Likewise, "To Be Written on the Mirror in Whitewash" details in its four lines an incarnation of vision akin to the otherworldly and thoughtful vision within "The Unbeliever." "Mirror's" image says, "I live only here, between your eyes and you/ But I live in your world. What do I do?" This image of a mirror's reflection, a classic icon of self-inspection and insight, contemplating its existence is a more explicitly philosophical scenario than other works of Bishop's. The poem "shifts" as Thomas Gardner observes, much in the way that Costello notes that Bishop's poetry fluctuates through the use of vision (43, 352). This mirror reflection fluctuates in the sense that as a reflection, a literary representation of the inner self, its pondering is in reverse of the expected self-inspection by the one casting the reflection.

Bishop's vision, however, is not a symbolic demonstration in the common literary sense; her vision does not always impart enlightenment or knowledge, so, following this line of reason, a lack of physical sight in Bishop's poetry may not inevitably represent ignorance. Drawing on this flexible theme of vision in Bishop's various works, I posit that the closed eyes of the sleeper in "The Unbeliever" do not indicate ignorance on a worldly or intellectual level; they instead are a realisation of Bishop's well-used tactic of "drawing us into the interior," or rather, are a deep introspection, a self-reflective process that may lead to an uncovering of one's perspective of the waking world (Costello, 359).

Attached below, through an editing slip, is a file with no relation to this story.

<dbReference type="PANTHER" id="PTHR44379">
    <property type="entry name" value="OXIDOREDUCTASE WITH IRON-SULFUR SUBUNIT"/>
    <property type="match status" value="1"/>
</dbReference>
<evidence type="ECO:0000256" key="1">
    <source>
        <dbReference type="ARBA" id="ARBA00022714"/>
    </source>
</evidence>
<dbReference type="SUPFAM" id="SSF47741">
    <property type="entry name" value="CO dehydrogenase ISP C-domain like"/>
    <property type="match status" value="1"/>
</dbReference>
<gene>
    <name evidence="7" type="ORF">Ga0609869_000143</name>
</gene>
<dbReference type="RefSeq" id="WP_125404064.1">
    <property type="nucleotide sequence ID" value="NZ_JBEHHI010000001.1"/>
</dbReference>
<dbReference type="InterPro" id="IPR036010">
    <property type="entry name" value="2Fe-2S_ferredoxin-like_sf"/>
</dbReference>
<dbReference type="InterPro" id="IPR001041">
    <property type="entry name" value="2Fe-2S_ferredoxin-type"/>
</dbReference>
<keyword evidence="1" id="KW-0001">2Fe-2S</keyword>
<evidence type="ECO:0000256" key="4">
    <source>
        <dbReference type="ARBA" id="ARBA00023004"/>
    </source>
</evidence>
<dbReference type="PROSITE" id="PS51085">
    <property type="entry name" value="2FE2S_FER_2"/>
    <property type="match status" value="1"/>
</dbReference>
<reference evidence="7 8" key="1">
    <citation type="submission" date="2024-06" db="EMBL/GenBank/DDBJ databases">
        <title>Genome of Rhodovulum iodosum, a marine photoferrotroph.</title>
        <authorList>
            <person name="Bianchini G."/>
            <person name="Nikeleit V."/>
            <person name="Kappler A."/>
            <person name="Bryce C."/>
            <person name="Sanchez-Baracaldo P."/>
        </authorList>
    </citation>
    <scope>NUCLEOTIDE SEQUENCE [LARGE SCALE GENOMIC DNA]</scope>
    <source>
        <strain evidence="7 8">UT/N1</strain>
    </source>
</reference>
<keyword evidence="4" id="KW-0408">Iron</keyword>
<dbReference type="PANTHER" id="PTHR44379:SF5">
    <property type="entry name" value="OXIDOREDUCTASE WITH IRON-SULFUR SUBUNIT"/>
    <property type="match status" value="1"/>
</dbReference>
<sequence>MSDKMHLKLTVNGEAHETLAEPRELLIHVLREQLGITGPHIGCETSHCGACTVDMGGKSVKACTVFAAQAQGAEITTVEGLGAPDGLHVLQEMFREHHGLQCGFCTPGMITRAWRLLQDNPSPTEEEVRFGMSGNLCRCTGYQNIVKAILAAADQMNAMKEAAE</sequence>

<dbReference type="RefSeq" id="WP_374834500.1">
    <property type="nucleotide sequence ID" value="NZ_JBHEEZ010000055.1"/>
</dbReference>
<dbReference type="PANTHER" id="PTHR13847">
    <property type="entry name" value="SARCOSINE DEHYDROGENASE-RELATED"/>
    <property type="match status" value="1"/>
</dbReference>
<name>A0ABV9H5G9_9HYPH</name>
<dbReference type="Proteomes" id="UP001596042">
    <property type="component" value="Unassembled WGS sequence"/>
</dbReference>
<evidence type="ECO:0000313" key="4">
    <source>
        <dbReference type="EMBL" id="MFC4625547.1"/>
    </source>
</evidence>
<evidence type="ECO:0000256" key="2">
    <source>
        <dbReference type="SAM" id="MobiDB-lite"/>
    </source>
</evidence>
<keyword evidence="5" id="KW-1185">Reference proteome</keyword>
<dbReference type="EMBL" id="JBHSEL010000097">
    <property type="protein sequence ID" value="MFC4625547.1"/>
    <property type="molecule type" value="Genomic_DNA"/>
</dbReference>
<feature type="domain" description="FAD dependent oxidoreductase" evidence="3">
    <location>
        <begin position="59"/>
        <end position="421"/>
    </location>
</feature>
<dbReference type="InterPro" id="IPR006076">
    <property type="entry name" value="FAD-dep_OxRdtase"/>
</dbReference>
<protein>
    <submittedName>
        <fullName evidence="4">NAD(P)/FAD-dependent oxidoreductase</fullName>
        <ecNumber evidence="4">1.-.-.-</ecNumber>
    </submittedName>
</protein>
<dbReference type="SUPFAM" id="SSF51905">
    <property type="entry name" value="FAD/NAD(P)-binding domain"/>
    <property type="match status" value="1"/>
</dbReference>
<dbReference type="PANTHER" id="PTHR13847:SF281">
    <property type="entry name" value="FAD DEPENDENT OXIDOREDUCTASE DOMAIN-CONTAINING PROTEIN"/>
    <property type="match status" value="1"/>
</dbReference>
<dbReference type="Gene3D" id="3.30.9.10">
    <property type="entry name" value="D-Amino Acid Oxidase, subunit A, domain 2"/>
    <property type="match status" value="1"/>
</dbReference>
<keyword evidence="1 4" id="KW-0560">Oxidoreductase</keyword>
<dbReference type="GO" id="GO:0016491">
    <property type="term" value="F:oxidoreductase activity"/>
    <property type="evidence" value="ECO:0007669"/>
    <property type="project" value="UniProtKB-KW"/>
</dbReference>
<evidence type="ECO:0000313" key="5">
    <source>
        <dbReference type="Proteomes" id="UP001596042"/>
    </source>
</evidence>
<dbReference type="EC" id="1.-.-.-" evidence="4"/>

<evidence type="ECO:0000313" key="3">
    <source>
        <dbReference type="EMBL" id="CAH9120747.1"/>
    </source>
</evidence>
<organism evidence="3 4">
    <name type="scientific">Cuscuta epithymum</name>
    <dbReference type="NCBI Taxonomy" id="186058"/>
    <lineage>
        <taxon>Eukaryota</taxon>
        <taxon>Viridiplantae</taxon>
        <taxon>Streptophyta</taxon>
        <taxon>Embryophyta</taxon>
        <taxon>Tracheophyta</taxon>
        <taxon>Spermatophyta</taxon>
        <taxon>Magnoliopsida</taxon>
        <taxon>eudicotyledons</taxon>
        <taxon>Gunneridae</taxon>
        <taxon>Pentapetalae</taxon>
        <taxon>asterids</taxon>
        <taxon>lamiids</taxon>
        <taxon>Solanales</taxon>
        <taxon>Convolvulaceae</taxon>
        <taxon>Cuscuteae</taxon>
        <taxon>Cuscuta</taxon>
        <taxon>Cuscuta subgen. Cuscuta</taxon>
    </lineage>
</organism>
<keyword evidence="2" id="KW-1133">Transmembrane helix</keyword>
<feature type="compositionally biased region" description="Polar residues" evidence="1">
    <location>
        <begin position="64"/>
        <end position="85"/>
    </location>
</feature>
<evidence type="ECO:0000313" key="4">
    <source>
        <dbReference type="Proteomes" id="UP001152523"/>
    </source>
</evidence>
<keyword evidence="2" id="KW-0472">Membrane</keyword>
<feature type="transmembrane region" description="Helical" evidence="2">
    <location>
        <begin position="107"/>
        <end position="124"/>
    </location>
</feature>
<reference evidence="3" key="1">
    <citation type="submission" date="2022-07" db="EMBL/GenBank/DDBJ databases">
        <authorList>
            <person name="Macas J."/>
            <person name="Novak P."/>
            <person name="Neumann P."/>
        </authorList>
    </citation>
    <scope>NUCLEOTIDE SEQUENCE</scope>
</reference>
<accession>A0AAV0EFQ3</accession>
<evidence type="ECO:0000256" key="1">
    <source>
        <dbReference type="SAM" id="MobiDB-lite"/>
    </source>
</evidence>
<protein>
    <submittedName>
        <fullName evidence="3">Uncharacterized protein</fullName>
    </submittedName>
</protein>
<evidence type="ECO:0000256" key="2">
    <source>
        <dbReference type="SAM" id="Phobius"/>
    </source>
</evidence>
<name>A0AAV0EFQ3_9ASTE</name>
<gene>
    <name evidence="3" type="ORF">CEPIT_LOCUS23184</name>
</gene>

blindness and vision carry heavy connotations even as simple words; among the understood meanings for vision as a word is the implication that it is an act of seeing and perception. Additionally a vision is something of a trance or a dream, often premonitory in nature; but the most important connotation for this particular argument is vision's other association as innovation, imagination, and even apt foresight; in other words, vision also evokes associations with cognitive processing, so the ability to physically see the surrounding world parallels the ability to process and acknowledge events in the world. Beyond the physical aspect of vision is the intellectual interpretation wherein vision is a positive trait and a sign of higher thinking.

Blindness, therefore, is naturally quite opposite vision; while blindness and vision as words fall into the same category-- physical perception and cognition--, we primarily associate blindness with a deficiency of whatever vision entails; in a literary context, this inability to see the world can go a step further and entail an inability to understand or refusal to acknowledge the political, cultural, and/or personal events around this person.